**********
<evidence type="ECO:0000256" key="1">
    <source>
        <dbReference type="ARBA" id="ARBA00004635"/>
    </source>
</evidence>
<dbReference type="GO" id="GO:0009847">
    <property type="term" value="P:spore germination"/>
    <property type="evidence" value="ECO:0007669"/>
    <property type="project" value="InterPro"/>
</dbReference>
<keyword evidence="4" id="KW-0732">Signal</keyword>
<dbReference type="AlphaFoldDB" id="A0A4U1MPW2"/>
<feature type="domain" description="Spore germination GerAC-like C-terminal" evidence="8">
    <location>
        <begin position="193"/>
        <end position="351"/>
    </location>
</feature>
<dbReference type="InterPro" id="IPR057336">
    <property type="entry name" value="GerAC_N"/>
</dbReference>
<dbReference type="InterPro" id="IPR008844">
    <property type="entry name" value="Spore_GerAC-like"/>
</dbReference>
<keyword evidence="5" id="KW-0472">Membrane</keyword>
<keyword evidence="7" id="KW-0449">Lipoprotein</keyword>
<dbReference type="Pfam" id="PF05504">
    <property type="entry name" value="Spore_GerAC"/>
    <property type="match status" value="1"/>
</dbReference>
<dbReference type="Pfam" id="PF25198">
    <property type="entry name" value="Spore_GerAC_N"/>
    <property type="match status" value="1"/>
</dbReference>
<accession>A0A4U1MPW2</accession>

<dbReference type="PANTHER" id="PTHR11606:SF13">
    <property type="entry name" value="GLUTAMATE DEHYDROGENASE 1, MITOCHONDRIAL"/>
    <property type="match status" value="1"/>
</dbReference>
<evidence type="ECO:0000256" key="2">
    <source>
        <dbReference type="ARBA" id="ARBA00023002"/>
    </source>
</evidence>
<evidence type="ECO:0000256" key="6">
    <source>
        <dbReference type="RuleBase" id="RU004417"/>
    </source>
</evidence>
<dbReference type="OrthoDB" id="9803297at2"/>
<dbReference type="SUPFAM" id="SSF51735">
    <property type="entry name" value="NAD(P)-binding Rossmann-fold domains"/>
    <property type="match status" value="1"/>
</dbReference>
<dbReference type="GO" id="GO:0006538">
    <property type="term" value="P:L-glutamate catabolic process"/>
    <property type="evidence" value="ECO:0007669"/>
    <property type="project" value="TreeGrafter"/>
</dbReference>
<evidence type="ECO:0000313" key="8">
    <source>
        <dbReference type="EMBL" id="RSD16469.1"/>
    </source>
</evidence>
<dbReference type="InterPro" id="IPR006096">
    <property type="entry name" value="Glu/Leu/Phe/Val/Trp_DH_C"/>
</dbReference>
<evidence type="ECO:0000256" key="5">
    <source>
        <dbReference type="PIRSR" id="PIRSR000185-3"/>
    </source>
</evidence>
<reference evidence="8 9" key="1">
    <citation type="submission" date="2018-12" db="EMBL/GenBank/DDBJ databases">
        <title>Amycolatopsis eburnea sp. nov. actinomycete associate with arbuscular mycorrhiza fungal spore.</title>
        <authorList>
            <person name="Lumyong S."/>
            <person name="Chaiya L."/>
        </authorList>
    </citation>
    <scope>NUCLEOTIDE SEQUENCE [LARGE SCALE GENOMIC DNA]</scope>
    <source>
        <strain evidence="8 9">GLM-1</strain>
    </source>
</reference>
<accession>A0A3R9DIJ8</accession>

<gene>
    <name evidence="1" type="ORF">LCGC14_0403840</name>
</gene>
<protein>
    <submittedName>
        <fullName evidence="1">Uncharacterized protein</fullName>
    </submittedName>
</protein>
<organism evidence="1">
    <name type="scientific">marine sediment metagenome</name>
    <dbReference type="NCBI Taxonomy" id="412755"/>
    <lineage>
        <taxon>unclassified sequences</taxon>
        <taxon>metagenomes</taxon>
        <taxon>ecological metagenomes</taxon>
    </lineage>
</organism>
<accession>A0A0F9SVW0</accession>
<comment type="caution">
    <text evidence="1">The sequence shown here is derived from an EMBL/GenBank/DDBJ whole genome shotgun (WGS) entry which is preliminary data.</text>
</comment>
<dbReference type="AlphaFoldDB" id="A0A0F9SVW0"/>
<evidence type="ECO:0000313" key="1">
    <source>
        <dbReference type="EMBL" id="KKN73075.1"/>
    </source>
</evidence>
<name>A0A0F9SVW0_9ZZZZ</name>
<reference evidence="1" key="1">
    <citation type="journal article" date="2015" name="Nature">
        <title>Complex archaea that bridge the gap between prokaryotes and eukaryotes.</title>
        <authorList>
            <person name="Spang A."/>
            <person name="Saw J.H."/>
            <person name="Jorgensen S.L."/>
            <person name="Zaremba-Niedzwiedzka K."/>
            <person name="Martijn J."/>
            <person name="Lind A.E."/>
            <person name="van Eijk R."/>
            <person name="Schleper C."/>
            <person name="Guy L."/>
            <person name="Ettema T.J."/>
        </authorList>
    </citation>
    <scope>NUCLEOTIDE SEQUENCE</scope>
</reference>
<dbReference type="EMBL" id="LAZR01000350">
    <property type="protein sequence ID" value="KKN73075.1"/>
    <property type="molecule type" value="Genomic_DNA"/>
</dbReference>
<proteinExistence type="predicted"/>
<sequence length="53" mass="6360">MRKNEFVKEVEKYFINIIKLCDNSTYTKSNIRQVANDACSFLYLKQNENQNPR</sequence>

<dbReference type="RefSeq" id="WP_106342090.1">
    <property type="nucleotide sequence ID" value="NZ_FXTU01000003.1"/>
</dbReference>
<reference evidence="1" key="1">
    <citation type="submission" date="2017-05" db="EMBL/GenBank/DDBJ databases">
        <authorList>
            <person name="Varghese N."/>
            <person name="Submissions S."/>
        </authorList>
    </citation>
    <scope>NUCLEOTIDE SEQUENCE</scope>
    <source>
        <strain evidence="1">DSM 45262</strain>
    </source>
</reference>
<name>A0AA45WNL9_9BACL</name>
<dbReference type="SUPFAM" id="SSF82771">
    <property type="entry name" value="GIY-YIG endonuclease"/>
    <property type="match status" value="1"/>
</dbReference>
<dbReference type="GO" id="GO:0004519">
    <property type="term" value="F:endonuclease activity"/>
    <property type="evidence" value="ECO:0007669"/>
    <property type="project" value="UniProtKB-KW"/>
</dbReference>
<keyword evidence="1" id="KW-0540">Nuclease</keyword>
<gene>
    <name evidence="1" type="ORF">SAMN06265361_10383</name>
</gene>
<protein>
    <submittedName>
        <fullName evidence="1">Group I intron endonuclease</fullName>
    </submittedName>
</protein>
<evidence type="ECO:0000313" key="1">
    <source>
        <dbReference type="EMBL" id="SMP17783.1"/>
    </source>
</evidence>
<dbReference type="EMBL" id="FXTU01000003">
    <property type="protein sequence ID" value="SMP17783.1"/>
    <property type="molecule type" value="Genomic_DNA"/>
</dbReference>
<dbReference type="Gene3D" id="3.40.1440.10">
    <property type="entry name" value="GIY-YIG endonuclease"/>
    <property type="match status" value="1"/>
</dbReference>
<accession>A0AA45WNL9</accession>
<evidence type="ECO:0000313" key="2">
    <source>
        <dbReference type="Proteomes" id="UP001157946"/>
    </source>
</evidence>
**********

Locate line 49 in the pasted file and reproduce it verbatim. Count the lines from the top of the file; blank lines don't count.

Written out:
</evidence>